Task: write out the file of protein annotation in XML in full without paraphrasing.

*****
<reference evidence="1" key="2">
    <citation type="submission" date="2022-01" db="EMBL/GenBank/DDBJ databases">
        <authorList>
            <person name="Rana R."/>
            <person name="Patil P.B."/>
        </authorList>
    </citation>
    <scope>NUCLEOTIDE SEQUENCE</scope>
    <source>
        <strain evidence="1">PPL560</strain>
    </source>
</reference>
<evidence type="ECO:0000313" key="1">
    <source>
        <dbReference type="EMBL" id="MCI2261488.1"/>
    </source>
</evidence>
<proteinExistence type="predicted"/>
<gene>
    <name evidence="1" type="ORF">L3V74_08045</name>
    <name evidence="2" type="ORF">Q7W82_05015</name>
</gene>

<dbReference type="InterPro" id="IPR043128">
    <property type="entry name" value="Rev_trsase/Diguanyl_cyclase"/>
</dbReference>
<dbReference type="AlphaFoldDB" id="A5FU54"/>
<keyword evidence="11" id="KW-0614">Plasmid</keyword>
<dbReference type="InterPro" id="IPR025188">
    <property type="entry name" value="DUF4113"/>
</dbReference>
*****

<reference evidence="1" key="2">
    <citation type="submission" date="2022-01" db="EMBL/GenBank/DDBJ databases">
        <authorList>
            <person name="Rana R."/>
            <person name="Patil P.B."/>
        </authorList>
    </citation>
    <scope>NUCLEOTIDE SEQUENCE</scope>
    <source>
        <strain evidence="1">PPL560</strain>
    </source>
</reference>
<evidence type="ECO:0000313" key="1">
    <source>
        <dbReference type="EMBL" id="MCI2261488.1"/>
    </source>
</evidence>
<proteinExistence type="predicted"/>
<gene>
    <name evidence="1" type="ORF">L3V74_08045</name>
    <name evidence="2" type="ORF">Q7W82_05015</name>
</gene>

<dbReference type="InterPro" id="IPR043128">
    <property type="entry name" value="Rev_trsase/Diguanyl_cyclase"/>
</dbReference>
<dbReference type="AlphaFoldDB" id="A5FU54"/>
<keyword evidence="11" id="KW-0614">Plasmid</keyword>
<dbReference type="InterPro" id="IPR025188">
    <property type="entry name" value="DUF4113"/>
</dbReference>